Even assuming that the two-tier analysis applies to the information and agency involved in the instant case, Calder has failed to demonstrate the requisite history of access. Calder points to persons who were allowed access to the specific file of Al Capone. This focus is much too narrow. The historic practice referred to in Richmond and its progeny "looked not to the practice of the specific public institution involved, but rather to whether the particular type of government proceeding had historically been open in our free society." Capital Media at 1175.
Calder cites to eight individuals who were allowed access to Capone's records prior to 1977. The record does not indicate, however, that these records were available for casual scrutiny, or that the access allowed those eight individuals was unlimited. In fact, the type of IRS records at issue was not routinely available even prior to 1977. The legislative history of section 6103 indicates that Congress was concerned about interagency availability of such records; there is little mention of availability to individuals, presumably because such a practice was rare and sporadic. Such inconsistent government practice does not satisfy the "historical openness" prong of the Richmond analysis. The district court correctly concluded that Calder failed to demonstrate that there was a history of access to the files.
Calder has failed to demonstrate that he has been denied a constitutional right of access to the IRS records of Al Capone. The district court did not err in granting summary judgment in favor of the IRS. Consequently, we affirm.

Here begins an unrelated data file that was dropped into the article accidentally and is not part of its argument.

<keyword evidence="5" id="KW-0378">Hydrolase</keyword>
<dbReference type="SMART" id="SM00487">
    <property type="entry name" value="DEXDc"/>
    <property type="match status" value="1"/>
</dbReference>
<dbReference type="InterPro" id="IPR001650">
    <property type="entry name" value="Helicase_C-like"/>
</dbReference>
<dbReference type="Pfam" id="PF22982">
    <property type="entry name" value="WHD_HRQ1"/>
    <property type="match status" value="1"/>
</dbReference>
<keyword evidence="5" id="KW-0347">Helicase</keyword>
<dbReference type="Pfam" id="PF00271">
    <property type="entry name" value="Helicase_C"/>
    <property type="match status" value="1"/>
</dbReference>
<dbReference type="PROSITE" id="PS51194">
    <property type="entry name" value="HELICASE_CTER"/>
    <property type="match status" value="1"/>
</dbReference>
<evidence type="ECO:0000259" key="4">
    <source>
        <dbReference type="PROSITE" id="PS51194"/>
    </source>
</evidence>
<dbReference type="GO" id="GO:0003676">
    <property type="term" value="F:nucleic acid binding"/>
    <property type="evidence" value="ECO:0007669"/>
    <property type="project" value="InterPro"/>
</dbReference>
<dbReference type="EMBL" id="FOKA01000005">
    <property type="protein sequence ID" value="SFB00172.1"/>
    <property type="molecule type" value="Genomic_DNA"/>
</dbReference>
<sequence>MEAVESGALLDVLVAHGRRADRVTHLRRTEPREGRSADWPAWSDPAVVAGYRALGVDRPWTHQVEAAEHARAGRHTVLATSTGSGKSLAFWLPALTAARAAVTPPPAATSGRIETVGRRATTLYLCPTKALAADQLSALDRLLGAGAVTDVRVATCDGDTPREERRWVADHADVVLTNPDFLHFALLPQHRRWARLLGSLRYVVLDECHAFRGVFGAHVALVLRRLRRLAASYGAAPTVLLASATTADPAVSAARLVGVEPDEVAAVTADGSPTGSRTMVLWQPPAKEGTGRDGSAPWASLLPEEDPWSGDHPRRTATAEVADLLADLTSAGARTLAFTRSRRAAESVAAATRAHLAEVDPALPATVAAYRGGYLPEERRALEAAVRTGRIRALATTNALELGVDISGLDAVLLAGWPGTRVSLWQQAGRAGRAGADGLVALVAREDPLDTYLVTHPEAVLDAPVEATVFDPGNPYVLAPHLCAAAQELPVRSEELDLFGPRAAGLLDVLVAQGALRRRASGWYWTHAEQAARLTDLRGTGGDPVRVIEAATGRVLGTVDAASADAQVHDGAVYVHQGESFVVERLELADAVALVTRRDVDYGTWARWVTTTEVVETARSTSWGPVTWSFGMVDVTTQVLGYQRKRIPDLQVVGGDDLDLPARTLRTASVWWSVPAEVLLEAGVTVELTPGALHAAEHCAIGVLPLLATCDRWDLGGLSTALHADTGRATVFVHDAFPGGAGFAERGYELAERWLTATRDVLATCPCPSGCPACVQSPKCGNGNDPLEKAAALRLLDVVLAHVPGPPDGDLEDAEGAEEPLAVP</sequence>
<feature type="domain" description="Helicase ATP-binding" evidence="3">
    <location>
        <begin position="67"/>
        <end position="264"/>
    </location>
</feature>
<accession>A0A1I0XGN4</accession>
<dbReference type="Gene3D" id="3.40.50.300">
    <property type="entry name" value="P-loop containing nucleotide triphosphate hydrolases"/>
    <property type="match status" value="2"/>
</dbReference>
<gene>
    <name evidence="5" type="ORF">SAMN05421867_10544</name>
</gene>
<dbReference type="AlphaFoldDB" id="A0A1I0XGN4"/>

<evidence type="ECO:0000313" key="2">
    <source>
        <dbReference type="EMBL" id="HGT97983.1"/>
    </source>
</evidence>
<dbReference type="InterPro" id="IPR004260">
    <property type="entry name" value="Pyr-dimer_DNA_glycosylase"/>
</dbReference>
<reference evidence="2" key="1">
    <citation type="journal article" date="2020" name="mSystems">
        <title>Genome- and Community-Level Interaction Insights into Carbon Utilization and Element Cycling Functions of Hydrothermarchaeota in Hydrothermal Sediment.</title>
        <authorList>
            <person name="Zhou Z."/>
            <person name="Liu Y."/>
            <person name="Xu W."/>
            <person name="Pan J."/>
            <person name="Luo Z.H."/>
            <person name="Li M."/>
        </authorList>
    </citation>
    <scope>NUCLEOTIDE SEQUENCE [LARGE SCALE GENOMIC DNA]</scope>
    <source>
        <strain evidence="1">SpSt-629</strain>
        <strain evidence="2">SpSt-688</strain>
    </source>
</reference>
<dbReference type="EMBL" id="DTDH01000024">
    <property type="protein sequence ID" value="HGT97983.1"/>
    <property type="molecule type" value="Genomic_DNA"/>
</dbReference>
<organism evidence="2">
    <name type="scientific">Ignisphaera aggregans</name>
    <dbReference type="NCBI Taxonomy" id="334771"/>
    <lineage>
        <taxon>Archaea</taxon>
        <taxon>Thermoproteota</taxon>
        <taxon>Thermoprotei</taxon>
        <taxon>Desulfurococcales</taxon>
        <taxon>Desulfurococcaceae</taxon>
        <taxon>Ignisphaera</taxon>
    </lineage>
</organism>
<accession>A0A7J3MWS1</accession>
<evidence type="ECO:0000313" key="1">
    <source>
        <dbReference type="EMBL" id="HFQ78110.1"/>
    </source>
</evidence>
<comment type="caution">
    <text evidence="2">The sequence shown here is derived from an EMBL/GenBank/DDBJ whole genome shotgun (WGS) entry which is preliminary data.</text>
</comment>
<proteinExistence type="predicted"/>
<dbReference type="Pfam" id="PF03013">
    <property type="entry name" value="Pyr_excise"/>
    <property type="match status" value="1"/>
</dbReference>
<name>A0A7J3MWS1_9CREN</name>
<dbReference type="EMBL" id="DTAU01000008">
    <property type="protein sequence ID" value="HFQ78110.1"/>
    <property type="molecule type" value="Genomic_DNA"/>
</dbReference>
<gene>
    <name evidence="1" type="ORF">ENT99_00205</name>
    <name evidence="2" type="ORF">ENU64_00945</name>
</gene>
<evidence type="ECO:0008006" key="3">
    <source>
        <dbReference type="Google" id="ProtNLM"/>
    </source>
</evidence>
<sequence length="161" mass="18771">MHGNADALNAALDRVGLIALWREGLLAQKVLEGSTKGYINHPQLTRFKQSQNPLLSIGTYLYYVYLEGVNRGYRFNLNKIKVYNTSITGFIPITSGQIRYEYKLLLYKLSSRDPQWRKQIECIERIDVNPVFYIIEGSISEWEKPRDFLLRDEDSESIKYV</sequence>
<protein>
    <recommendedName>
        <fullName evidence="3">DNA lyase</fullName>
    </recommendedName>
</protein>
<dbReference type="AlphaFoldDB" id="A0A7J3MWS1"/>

This section, effective January 1, 1977, provides that the term "return information" includes
a taxpayer's identity, the nature, source, or amount of his income, payments, receipts, deductions, exemptions, credits, assets, liabilities, net worth, tax liability, tax withheld, deficiencies, overassessments, or tax payments, whether the taxpayer's return was, is being, or will be examined or subject to other investigation or processing, or any other data, received by, recorded by, prepared by, furnished to, or collected by the Secretary with respect to a return or with repect to the determination of the existence, or possible existence, of liability (or the amount thereof) of any person under this title for any tax, penalty, interest, fine, forfeiture, or other imposition, or offense....
Prior to the 1977 effective date of this section, the information on Capone was made available on several occasions. Several researchers took advantage of this availability and gained access to the records; these researchers then incorporated the information in books and other documents. Interestingly, the IRS promoted access to these records during the fiftieth anniversary of its Intelligence Division.
Calder has not briefed his fifth amendment argument, and we do not address that issue. See Morrison v. City of Baton Rouge, 761 F.2d 242, 244 (5th Cir.1985)
Globe Newspaper Co. v. Superior Court, 457 U.S. 596, 102 S.Ct. 2613, 73 L.Ed.2d 248 (1982); Press-Enterprise Co. v. Superior Court, 464 U.S. 501, 104 S.Ct. 819, 78 L.Ed.2d 629 (1984) (Press-Enterprise I ); Press Enterprise Co. v. Superior Court, 478 U.S. 1, 106 S.Ct. 2735, 92 L.Ed.2d 1 (1986) (Press-Enterprise II )